Had to drop the y-pipe on my '99 Legacy Brighton (2.2) in order to lift the motor in order to change the oil pan (fun!).
And of course in the process of removing the nuts from the exhaust flange studs, 3 of the 4 studs came out and stripped the threads in the aluminum motor. More fun! Got some Helicoils which should take of that.
I'm going to take a shot at reinstalling my factory y-pipe--flanges are rusted, but it was OK before and the rest of it is reasonably solid. Got new OEM gaskets and studs/nuts. Question is, would any sort of RTV or sealant be advisable on those gaskets? I'm thinking not, but on the other hand given the sketchy condition of the flanges (and the surface on motor that mates with the flange is not perfect either), perhaps some judicious use of high-temp. RTV (sensor-safe type) might be in order.
Any feedback or advice welcome.
By the way, when threading in the exhaust studs, should they just go in dry? Or should I apply something to the threads? I am going to antiseize the heck out of the threads where the nuts thread on, of course.
Thanks. Wish me luck. I will try and post pictures.
Got the helicoils installed--first time. On two of them, the threads I tapped were'nt quite deep enough so part of the helicoil is slightly above the hole. What's the best way to trim these?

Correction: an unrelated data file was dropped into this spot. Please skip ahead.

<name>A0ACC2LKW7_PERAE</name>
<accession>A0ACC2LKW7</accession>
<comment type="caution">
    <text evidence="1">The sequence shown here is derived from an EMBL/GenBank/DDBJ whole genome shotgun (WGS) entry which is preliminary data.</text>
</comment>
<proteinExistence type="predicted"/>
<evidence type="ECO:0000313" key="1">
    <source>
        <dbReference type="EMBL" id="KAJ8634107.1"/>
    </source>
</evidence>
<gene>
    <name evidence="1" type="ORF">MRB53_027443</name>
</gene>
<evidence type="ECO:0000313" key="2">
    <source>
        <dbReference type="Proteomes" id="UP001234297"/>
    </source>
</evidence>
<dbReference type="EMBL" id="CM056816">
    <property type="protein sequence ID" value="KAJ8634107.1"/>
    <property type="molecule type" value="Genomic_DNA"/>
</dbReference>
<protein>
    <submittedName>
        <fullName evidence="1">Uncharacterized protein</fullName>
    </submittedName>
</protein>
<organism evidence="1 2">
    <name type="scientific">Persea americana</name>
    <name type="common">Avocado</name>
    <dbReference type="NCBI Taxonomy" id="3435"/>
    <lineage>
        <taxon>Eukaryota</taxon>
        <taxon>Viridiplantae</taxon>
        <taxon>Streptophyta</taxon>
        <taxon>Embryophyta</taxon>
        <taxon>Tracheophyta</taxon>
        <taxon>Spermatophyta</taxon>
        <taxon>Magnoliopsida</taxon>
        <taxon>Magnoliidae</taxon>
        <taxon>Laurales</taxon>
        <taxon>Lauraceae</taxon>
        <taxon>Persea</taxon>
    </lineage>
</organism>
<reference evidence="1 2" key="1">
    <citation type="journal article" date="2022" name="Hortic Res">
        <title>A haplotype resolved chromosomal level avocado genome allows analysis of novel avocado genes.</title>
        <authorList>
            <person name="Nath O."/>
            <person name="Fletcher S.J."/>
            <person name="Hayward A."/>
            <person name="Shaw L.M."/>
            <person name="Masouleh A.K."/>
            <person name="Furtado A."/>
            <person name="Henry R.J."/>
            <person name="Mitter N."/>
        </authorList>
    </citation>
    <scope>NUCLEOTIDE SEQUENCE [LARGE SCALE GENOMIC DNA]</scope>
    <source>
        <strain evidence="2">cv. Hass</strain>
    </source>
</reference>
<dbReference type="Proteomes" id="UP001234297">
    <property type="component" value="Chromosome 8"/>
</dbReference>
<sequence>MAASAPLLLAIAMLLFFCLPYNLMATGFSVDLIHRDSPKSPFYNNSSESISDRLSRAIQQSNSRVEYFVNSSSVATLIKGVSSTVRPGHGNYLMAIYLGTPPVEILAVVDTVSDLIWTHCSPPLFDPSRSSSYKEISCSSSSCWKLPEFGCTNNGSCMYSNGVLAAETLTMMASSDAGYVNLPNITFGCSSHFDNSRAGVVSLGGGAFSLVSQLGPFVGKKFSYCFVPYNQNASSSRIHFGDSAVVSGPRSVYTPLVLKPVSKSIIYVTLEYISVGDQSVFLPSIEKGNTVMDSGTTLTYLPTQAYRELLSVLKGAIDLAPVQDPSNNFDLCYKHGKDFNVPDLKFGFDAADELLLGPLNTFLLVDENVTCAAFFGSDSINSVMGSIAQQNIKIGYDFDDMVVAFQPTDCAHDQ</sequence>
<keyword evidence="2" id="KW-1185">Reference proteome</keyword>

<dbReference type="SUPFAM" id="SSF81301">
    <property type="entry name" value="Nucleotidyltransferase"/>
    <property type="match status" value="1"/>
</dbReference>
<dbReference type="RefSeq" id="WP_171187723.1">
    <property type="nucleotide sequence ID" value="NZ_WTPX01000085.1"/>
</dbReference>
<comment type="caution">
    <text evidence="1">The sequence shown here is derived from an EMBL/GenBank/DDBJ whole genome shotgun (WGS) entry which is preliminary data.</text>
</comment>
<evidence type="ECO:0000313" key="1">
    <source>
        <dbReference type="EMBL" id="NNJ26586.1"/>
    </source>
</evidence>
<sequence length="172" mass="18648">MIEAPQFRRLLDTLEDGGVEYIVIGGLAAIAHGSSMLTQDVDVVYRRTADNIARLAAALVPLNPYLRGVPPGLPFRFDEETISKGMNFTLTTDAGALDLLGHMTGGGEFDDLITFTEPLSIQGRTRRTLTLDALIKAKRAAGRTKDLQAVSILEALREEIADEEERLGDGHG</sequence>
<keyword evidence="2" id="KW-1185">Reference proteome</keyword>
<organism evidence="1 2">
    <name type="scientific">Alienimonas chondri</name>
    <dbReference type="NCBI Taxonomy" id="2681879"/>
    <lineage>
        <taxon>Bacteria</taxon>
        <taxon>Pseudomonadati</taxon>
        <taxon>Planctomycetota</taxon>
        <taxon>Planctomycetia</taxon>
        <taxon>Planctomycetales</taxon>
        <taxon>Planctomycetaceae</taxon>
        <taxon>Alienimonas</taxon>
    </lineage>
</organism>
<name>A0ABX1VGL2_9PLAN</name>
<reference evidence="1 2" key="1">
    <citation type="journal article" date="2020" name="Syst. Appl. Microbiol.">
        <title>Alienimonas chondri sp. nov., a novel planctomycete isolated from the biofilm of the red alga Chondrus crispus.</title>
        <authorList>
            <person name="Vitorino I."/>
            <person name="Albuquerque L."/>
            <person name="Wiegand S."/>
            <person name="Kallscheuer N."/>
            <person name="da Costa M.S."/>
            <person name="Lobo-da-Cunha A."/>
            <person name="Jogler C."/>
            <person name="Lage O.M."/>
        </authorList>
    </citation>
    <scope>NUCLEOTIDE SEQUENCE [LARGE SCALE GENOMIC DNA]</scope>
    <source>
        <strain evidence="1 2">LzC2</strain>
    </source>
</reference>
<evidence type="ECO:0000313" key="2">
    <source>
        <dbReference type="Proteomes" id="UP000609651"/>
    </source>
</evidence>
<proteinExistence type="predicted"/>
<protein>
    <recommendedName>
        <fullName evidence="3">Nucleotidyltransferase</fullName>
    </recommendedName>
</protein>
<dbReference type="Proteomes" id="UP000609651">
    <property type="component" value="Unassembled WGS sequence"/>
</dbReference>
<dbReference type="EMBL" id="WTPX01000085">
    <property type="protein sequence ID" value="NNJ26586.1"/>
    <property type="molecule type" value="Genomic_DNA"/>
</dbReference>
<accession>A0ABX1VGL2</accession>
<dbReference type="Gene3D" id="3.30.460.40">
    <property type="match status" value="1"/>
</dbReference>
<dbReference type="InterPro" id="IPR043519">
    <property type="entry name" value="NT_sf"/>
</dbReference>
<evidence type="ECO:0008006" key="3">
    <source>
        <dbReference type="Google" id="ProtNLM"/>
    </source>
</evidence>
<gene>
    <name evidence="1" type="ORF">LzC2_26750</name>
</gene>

Was my first time tapping threads also, used oil but it was awkward, not room for the tap handle on 3 of the 4. Had to use pliers and vice grips.
When tapping, do you want to back the tap out periodically? Or just back a partial turn frequently as you go deeper? Seemed to work OK but I pretty much just went straight in (with lots of oil and careful turning), later saw online how you should back the tap to clear chips. Just wondering about the correct method for next time.
Gaskets should arrive tomorrow, hopefully can finish the job. Appreciate any advice pertaining to questions in my original post.
I gave it a try with some wire cutters but didn't really do the job. I'll see if I can locate a dremel tool of some sort. I chased the threads on the inserts, but where the coils protruded above the hole it was hard to start the thread chaser tool. Probably best to trim them down.